All of us have observed an event or participated in a conversation only to come away with a perception of what happened that's completely different from the interpretations of others.
I imagine Moses' final speech to the Jewish people was such an experience, especially between men and women.
All of Israel is standing on a mountain and overlooking the land of Israel, with Moses at the top. Mothers are nursing. Children are playing games with rocks, sticks and sand. For days, Moses had been secluded in his tent. No one quite knows what he had been doing all alone. Since the death of his wife, Tzipora, he never likes to be alone. But, now, the end of his life is at hand. He seems distant from, rather than a part of, the masses.
As Moses looks out to his people, he better understands the distance he had felt from his fellow Israelites. These Jews no longer speak the Egyptian tongue, wear Egyptian clothing or use Egyptian references in their everyday interactions. Instead, their language is God's tongue of Hebrew mixed with some local phrases.
They only know a life of travel and instability, and not the pain of their parents' hardship in Egypt or the comfortable life that Moses had experienced in Pharaoh's home as a child. As the heat of the day begins to cool, Moses speaks in a whisper.
One day, when God leads each of us to our death, will we feel as disconnected as Moses? Will our children and grandchildren understand our passions and struggles? Will they appreciate our wisdom and forgive our shortcomings? Will they filter our words through their own experiences or be able to hear our teachings with a pure heart?
I imagine Moses is unaware of how some of the women might hear his final speech, which reviews the legal system, the sending out of spies, and Israel's troubles in the desert, specifically in the land of Esau, Moab and Ammon.
Perhaps Moses forgets that, with rare exception, only men can be chosen as judges in the legal system, go out as spies, and fight in the conflict against Bashan.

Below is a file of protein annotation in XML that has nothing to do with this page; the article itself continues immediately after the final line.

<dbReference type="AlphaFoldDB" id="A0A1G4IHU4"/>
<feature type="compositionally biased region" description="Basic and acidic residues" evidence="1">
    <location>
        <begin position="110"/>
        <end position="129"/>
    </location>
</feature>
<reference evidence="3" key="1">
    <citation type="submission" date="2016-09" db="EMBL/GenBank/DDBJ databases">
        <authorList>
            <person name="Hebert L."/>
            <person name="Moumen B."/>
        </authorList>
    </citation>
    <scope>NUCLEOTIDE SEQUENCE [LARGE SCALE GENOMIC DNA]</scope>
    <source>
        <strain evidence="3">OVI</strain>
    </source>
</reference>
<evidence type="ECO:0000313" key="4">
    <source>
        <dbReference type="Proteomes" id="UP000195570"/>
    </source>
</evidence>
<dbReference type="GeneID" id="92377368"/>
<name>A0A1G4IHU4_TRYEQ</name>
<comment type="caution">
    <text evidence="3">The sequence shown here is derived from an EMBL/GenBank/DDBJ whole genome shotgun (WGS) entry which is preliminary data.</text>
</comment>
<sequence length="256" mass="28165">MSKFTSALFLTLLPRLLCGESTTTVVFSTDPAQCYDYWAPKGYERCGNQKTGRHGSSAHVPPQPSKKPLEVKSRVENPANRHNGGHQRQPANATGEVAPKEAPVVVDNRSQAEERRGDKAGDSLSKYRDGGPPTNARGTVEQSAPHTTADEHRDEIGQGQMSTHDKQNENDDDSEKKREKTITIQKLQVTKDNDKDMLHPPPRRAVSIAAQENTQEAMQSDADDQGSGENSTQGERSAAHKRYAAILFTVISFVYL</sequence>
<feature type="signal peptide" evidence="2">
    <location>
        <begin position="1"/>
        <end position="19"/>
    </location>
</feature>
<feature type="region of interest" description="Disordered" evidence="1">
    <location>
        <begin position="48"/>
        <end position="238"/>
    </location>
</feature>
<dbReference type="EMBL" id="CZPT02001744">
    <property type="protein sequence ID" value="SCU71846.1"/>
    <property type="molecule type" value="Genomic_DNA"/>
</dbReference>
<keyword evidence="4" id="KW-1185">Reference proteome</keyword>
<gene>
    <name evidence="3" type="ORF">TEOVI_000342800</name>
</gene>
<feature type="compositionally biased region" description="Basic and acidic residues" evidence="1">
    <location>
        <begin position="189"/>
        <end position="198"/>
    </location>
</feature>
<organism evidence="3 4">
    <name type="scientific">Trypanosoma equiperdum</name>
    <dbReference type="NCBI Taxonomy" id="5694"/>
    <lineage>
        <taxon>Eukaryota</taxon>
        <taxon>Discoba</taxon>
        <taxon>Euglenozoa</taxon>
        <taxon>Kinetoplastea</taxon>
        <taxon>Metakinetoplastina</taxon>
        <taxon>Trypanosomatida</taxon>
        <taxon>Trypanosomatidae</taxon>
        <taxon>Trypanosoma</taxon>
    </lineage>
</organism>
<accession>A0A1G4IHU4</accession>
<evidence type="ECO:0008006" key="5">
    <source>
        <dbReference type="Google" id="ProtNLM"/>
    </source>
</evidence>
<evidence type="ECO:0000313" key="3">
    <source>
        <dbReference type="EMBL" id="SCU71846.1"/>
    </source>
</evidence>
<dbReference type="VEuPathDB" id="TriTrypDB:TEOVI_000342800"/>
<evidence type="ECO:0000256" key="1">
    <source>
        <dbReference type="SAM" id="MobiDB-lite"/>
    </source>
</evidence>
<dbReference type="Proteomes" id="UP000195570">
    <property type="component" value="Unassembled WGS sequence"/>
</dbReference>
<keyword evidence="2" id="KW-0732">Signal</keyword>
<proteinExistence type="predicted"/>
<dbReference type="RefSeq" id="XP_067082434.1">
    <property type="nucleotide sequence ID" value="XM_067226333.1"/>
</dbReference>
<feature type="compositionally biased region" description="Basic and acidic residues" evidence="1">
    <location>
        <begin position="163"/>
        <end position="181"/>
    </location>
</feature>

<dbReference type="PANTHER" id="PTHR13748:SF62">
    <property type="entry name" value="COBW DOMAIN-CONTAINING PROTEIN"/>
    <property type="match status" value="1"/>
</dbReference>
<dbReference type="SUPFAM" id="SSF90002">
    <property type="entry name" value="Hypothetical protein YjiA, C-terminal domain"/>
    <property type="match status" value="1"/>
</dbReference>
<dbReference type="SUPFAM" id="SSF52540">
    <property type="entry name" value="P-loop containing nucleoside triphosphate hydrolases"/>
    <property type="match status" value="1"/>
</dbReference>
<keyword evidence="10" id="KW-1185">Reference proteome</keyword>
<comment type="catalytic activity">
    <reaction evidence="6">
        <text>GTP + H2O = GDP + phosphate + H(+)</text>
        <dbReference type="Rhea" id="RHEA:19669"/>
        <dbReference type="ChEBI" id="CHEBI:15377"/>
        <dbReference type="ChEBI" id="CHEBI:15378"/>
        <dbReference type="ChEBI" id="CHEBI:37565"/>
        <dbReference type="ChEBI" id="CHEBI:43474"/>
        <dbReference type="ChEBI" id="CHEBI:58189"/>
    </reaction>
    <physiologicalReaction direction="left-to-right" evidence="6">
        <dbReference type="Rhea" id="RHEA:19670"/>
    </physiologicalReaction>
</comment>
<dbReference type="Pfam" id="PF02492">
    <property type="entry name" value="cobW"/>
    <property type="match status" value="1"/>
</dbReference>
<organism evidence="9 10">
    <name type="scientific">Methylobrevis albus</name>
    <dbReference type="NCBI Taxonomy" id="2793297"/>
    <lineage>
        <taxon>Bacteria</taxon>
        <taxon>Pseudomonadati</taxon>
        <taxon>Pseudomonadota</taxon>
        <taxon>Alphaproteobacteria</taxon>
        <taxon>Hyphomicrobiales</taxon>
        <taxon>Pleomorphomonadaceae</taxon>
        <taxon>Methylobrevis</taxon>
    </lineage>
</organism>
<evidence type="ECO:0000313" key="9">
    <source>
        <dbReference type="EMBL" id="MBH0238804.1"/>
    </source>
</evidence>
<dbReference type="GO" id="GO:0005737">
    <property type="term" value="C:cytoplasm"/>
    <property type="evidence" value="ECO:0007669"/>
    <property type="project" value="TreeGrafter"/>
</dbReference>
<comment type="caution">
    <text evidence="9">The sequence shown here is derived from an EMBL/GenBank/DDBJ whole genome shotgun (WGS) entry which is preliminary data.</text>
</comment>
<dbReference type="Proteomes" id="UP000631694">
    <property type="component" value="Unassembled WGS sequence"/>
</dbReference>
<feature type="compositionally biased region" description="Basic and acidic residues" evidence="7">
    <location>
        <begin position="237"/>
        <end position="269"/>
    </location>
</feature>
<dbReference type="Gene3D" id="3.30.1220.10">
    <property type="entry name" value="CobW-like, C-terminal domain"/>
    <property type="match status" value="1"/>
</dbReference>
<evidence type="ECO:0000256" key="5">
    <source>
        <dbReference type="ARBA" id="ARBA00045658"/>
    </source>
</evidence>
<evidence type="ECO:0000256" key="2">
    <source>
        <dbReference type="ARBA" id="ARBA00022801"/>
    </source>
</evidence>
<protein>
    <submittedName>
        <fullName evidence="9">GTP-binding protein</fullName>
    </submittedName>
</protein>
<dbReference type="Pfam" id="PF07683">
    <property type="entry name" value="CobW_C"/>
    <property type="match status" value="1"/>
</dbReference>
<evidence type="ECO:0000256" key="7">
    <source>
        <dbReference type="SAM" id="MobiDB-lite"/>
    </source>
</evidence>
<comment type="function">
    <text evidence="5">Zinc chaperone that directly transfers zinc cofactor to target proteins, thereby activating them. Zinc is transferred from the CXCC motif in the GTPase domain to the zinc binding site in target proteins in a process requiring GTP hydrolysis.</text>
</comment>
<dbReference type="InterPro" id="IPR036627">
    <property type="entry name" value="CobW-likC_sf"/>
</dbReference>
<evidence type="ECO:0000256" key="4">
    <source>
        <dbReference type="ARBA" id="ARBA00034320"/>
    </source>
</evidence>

How are the women filtering Moses' words? When he speaks of the judicial system, I imagine women painfully remembering the Sotah women (Numbers 5) and proudly recalling the daughters of Zelophechad's trial (Numbers 25).
When Moses speaks of the spies, I imagine the women laughing under their breath as they remember the full story: How their "macho" men were actually frightened to death! How the men felt like grasshoppers in their own eyes.
Finally, I imagine the women crying over Moses' references to their sojourns through foreign lands. They recall the return of their sons, husbands and fathers from war. They remember how for weeks their men were vicious, retaining the taste of war in their mouth and the smell of violence on their skin. The men ate like animals as they tore meat off the bones, and they stared at their families like a lion about to jump his prey.
The Torah doesn't record the imagination, laughs and tears that I picture these women releasing. It's like modern-day trips to the ladies room after a performance in a theater or concert hall, where women share their associations, memories and feelings. We turn to each other in line and talk. Talk about what someone said or did, about our children, about our clothing, or about juggling our lives. We bring to the bathroom line the memories of our grandmothers, mothers, aunts and girlfriends. We remember the tight bodices they wore, the boardrooms in which they served coffee, the marches in which they demonstrated.
We exchange stories about broken hearts, alienation, secret loves, depression and steamy nights. And all along, the line keeps getting longer and longer. The stories continue.
Michelle Missaghieh is rabbi at Temple Israel of Hollywood.
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